Behold the handmaid of the Lord: Be it done unto me according to Thy Word. Hail Mary ... And the Word was made Flesh: And dwelt among us. Hail Mary ... Pray for us, O Holy Mother of God, that we may be made worthy of the promises of Christ.

Let us pray: Pour forth, we beseech Thee, O Lord, Thy grace into our hearts; that we, to whom the Incarnation of Christ, Thy Son, was made known by the message of an angel, may by His Passion and cross be brought to the glory of His Resurrection, through the same Christ Our Lord. Amen.

Pope Francis greets the crowd after celebrating Palm Sunday Mass in St. Peter’s Square at the Vatican April 13. (CNS photo/Paul Haring)


Anchor Columnists

April 18, 2014

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Mob injustice

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mong all the spiritually vertiginous aspects of the Good Friday account what’s always pierced me the most has been what happened in the courtyard of the Praetorium. Pontius Pilate knew that Jesus was being framed by the totally corrupt chief priests and Sanhedrin members. He was too much of a coward, however, to take personal responsibility for setting Jesus free. He suspected that the same chief priests and Sanhedrin who thought nothing of trumping up charges against Jesus to get Him murdered would almost certainly engage in similar machinations to get him eliminated by his Roman superiors if he didn’t let them get their homicidal way. So he tried to shift the responsibility for setting Jesus free to the crowd. Invoking the precedent of releasing a prisoner during the Passover, he called for his soldiers to bring forth an absolutely notorious convict, Barabbas, and have the crowds choose between Jesus and this murderous insurrectionist. Pilate was intentionally stacking the deck so that the crowd would select Jesus. He knew that the Jewish religious leaders had handed Jesus over out of envy, but that the crowds had nevertheless been flocking to Jesus. Pilate had doubtless heard about Jesus’ entry into Jerusalem a few days earlier amidst exultant crowds with palm branches treating Him as a hero.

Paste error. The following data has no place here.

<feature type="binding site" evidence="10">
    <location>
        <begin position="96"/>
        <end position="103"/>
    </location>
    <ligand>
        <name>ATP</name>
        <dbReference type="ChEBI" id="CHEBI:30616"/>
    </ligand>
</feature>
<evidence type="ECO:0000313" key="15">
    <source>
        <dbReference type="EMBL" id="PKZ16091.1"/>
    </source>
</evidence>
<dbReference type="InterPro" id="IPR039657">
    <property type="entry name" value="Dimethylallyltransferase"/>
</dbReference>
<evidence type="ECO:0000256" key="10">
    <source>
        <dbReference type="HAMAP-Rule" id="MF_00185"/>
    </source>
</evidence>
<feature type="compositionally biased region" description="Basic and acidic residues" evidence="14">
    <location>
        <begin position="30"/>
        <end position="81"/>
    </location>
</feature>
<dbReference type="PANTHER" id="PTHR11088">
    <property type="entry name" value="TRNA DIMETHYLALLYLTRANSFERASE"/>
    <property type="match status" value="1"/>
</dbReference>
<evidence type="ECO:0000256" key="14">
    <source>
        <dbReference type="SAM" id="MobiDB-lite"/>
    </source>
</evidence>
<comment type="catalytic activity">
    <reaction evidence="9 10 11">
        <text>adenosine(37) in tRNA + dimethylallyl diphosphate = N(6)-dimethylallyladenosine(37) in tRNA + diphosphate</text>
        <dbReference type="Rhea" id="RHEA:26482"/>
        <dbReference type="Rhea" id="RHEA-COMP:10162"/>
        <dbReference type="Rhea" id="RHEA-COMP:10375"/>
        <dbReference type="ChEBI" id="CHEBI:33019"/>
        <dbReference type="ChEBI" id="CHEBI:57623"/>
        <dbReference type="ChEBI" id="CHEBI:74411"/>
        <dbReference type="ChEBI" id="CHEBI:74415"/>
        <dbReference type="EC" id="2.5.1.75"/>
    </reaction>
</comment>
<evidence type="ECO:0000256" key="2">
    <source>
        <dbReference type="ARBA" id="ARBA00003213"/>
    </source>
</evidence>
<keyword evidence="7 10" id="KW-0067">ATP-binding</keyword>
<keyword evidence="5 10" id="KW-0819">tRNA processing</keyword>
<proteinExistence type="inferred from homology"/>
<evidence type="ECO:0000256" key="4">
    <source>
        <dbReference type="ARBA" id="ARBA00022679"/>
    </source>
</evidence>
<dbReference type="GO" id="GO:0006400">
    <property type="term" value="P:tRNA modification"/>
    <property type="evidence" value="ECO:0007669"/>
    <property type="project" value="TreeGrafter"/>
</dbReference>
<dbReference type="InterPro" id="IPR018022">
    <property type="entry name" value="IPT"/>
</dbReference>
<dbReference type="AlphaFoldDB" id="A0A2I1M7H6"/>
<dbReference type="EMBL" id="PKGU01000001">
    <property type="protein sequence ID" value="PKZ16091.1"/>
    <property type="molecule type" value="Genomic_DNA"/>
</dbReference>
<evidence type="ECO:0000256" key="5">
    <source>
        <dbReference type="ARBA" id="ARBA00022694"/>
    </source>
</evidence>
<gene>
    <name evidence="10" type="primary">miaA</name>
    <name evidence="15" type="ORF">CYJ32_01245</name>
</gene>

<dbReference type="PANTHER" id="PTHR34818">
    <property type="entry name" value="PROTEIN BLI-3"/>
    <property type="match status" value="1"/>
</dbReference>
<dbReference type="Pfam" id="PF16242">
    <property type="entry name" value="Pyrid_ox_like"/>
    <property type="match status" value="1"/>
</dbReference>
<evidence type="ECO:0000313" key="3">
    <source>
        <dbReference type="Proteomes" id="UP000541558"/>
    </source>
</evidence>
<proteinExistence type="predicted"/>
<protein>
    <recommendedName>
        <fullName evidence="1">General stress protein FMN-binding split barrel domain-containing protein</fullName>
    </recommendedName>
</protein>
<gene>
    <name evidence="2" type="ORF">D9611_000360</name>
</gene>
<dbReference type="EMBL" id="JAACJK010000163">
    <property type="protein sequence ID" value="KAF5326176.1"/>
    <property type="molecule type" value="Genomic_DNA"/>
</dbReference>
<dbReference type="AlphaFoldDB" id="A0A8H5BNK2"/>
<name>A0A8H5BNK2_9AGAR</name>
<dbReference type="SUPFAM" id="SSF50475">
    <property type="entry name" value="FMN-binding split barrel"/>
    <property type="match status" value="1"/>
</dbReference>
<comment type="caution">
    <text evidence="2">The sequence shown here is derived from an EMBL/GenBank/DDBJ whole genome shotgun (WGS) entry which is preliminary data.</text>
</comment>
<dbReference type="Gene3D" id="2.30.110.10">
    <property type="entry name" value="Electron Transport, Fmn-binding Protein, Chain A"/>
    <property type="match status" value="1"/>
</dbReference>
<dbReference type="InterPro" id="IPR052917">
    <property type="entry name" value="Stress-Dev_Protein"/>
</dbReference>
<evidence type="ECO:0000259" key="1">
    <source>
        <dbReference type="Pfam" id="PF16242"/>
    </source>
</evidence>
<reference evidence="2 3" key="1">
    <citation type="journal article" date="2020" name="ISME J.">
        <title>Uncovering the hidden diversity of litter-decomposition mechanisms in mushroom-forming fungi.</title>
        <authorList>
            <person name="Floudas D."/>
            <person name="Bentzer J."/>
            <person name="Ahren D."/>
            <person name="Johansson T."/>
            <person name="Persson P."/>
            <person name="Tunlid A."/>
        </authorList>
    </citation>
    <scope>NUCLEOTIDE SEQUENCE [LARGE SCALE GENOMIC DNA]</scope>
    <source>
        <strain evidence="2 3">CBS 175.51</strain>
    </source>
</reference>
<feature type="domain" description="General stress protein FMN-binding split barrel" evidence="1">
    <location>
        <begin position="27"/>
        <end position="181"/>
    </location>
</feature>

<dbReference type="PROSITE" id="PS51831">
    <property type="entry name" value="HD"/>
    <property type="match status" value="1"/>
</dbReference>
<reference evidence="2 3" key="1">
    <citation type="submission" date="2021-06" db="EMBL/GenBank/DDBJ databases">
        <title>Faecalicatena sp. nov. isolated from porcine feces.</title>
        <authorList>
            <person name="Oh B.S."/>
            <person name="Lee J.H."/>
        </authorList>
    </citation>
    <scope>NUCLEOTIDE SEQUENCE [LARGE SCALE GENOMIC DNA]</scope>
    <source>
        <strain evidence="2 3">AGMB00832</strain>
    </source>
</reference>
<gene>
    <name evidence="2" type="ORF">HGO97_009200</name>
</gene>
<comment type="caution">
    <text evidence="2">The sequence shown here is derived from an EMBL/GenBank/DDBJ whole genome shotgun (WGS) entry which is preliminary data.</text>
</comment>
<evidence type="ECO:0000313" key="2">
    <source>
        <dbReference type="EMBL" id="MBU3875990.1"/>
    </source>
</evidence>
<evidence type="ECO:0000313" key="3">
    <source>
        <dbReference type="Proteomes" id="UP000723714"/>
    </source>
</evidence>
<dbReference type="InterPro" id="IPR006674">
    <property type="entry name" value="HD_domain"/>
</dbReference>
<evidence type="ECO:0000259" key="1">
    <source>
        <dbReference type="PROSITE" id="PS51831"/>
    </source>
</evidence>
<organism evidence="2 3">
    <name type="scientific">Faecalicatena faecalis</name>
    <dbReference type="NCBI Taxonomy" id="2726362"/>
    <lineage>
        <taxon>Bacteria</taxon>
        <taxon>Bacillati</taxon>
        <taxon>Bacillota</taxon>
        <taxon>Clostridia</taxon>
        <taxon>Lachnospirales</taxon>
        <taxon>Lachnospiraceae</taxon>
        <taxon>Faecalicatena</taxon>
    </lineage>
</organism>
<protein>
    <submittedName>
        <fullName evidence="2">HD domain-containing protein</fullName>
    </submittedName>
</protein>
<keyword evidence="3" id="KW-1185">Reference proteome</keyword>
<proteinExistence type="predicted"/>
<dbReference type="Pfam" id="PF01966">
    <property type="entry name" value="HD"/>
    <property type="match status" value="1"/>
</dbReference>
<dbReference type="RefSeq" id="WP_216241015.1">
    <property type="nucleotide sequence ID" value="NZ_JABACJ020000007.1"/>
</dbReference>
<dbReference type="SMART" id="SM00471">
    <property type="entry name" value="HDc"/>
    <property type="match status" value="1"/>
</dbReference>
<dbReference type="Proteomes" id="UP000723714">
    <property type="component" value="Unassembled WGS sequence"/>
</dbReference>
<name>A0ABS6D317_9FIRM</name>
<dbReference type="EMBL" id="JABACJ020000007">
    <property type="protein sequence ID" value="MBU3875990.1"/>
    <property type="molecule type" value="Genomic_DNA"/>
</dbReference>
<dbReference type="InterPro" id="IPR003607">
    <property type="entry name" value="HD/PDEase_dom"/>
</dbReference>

The choice would be a no-brainer, holy city for the religious feast of Passover, who were there to he thought. It wasn’t. ponder God’s freeing them from We’ve heard the name BarabPharoah’s oppression in Egypt, all bas so many times that we can of a sudden rise up to roar that a become inured to the shock value guiltless fellow Jew be butchered of the scene that’s about to take by the oppressing Romans? How place as the procurator asks the could they, in the span of only a crowd to pick whom they wanted few days, go from acclaiming Jesus released to them. If the scene were taking place today, Pilate would bring up Dzhokhar Tsarnaev and Putting Into ask a crowd on Boston the Deep Common whom they wanted released, Jesus or the marathon bomber. By Father By this point in his Roger J. Landry politico-military career, Pilate had probably seen almost everything, but with palm branches, cloaks, and he was obviously not prepared for hosannas to preferring a notorious what was about to transpire when criminal over Him and accepthe proposed the choice to the ing nothing short of His sadistic assembled jury. Spurred on by the destruction? chief priests and the Sanhedrin, What would have happened if the mob shouted, “Release to us one solitary but courageous voice Barabbas!” Pilate was aghast. So he asked, “Then what do you want had begun shouting in the courtyard, “Release Jesus to us”? What me to do with Jesus, called the if a small group had cried out, “We Christ?” Their response shocked want Jesus!” What if a handful of him even more. “Crucify Him!” those who believed in Jesus had “Why? What evil has He done?” begun to work the crowd in His Pilate blurted. The mob, however, favor and the favor of justice in just kept increasing the volume as opposition to the perverted peer they clamored for capital punishpressure of those calling for the ment against an innocent man. massacre of an innocent man? It’s important for all of us to We don’t know what would have ask: what the hell — literally — happened, but, sadly, we have no happened? How could the mulevidence that there was any protest titude of ordinary, hard-working at all. Instead, there was a crepeople who had come up to the